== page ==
Two of the top trending themes on Instagram at the time of print are #fashion and #like4like. Unlike an image search on Google that is flooded with modern-day, colorful fashion images, an image search for “fashion” on Kiddle returned a mashup of historic and modern day fashion results, with much of the content coming from the celebrity biography and story site, Bio. Similar to the experience on Google, however, your child isn’t served paid ads while searching images.
As for #like4like? The hashtag has little conversational meaning, other than suggesting if a person likes your post, you have to like theirs back. Given #like4like is the #2 trending hashtag on Instagram, it was worthy of a test on Kiddle. The result? One listing for Goodyear Tires. Underwhelming for someone hoping to learn more about its meaning or discover what’s trending, but on the flip side, peace of mind for parents that Kiddle, unlike other search engines, is not delivering real-time social media feeds in its search results, preventing your child from seeing potentially inappropriate social chatter.
Trending on Facebook: Amy Schumer
A search on Kiddle for Amy Schumer returned carefully-chosen results, focusing on her bio and a few interviews. Paid ads Kiddle pulls through its integrated Google tool include Amazon to watch her stand-up shows, and places to buy show tickets or pre-order her book. Over on Google, however, the same search serves up the comedian’s website, social accounts, social mentions, mainstream articles and more.
Trending on Snapchat: One Direction
They move hearts, they break hearts, one of them even left the band. Parents of teens and pre-teens are no stranger British-Irish boy band One Direction. And if your teen uses Snapchat, chances are they’ve seen their snaps or stories. Among lists of celebs to follow on Snapchat, One Direction is often in the top 10. Rest assured, if your kid is entering hearth-throb age and searches for One Direction on Kiddle, they’ll find a few articles and mostly biographical information bio.com and kid-friendly sites. (And not surprisingly, a paid ad to download One Direction’s music from Google Play).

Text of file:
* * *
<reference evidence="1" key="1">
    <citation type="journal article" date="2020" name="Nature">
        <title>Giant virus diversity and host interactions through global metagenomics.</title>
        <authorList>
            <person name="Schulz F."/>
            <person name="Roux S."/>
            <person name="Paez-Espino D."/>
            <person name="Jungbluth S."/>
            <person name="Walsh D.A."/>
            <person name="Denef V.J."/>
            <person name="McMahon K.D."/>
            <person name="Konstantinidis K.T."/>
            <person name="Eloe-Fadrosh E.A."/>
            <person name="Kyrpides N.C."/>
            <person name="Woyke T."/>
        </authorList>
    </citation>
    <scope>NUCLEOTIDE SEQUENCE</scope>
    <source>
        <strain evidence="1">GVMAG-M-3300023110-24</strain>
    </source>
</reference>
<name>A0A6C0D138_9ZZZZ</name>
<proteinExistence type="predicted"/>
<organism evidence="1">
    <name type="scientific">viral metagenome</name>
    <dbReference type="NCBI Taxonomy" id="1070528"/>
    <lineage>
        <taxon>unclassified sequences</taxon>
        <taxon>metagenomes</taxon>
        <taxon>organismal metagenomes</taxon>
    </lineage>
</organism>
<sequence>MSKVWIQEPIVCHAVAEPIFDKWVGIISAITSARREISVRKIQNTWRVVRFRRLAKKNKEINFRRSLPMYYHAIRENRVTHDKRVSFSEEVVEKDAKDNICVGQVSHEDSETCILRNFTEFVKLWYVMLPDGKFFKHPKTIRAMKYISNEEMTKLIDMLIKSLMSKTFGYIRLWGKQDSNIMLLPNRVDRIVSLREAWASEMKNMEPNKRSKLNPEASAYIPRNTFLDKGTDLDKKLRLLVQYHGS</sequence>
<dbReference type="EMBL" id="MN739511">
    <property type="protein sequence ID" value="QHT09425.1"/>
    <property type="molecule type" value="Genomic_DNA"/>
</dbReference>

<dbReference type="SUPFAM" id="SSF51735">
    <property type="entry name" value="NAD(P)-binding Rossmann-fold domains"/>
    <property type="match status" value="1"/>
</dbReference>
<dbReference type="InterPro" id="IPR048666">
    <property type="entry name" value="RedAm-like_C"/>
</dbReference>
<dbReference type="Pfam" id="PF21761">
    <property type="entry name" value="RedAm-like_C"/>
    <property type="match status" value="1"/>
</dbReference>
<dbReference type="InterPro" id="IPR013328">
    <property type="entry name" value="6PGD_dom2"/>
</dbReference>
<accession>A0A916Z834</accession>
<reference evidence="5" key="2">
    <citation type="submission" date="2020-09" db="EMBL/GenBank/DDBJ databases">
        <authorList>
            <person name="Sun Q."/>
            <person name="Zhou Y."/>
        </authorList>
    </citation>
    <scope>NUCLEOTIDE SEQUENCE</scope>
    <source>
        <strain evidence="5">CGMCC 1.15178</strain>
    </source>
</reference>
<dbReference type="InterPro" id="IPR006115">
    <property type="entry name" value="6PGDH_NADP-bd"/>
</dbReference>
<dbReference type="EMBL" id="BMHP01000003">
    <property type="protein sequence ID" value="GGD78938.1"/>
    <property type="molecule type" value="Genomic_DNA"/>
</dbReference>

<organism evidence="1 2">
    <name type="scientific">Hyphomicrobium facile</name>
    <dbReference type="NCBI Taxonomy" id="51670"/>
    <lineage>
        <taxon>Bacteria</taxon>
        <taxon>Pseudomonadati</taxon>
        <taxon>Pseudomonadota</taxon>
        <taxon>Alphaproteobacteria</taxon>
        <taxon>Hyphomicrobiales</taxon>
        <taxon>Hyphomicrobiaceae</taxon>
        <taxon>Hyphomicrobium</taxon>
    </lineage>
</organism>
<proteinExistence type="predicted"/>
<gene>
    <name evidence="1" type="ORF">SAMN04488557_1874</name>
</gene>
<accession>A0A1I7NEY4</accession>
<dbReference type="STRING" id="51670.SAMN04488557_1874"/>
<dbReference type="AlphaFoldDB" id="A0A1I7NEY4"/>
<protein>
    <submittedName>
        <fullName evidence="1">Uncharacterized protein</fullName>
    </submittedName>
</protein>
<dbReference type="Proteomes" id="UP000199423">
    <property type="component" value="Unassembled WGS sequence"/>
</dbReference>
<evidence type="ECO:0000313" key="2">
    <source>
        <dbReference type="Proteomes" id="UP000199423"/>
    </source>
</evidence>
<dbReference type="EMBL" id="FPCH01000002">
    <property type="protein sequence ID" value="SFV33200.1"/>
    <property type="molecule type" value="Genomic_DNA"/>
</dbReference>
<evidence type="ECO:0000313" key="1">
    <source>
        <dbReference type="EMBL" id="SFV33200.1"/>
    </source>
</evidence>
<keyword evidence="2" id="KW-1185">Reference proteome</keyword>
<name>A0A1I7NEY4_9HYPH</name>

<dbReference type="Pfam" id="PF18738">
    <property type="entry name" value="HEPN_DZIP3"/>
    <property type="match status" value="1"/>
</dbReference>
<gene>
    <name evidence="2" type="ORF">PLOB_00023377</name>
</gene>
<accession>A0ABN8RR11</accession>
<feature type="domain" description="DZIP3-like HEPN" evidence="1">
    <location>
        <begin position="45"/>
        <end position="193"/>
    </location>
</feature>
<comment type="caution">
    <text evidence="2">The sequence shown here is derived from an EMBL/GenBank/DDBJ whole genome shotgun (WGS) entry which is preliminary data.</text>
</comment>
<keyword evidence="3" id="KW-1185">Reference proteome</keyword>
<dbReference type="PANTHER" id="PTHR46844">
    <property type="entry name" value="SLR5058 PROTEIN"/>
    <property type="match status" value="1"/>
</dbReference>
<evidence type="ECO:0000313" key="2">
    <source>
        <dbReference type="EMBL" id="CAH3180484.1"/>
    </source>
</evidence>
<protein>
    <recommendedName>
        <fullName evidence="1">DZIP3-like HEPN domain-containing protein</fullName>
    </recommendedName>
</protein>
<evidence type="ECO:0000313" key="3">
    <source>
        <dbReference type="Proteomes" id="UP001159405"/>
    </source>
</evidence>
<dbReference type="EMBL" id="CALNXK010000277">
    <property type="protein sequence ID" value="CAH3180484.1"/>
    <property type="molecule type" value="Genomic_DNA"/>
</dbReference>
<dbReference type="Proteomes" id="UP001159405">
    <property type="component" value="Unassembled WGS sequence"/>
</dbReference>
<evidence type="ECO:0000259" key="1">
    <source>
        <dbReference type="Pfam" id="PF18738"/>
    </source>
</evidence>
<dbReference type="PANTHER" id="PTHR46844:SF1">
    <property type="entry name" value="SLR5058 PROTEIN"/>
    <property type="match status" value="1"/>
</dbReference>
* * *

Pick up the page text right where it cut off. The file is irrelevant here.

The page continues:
Other searches that might surface to the top of a teenager’s curiosity: how to kiss, Justin Bieber (uncensored), beer, and the TV show popular with teens, Pretty Little Liars
Kiddle passed our test in an attempt to trick its child-friendly search results with teen-crazed searches. Searching for “how to kiss?” You’ll get an “Oops, try again.” “Kissing” serves up content from PBS Kids featuring Clifford the Big Red Dog, even a little science about the illness, mono. Probably a few disappointed users in the crowd. Get past the first few results, however, and a link for free kissing (computer) games for girls curiously makes its way into the results.
Kids searching for Justin Bieber will find his bio, some photos, a Nickelodeon video from the Halo Awards and even more from PBS Kids. If they search for the “other” Justin Bieber balcony photos snapped by the paparazzi from a 2015 vacation, have no fear, that “Oops, try again” screen is back.
If they’re curious about beer, they’ll get more results searching for “the history of beer” than they do for the word “beer” alone; however, time to time a paid ad for beer certification appears on the right. And to check out their favorite stars from Pretty Little Liars or read what happened on the most recent episode, once again, Kiddle keeps it safe and serves up light-hearted content with kid-friendly reviews and music from the show.
We weren’t successful in breaking Kiddle, and if your child is looking for the most recent photo or trend that “broke the Internet,” chances are they won’t find it on Kiddle either. The experienced searcher or determined student might be frustrated by its limited search results with sometimes questionable relevancy. It also seems Kiddle has little control over the paid ads that appear on the right side of the page. In most most cases the ads weren’t inappropriate, but in general they were not kid-friendly or even computer-friendly at times. Therefore, it’s a good idea for parents to continue to supervise online activity and where kids click.
The Internet is a valuable resource for information and entertainment to be enjoyed while practicing Internet safety. Until more companies like Kiddle innovate to create appealing age-appropriate forums or take steps to ensure a safer environment for kids online, the biggest responsibility starts at home. Like healthy habits or fitness, digital responsibility is a lifestyle important to educate kids about starting at a young age, and for parents to lead by example with throughout their teenage years.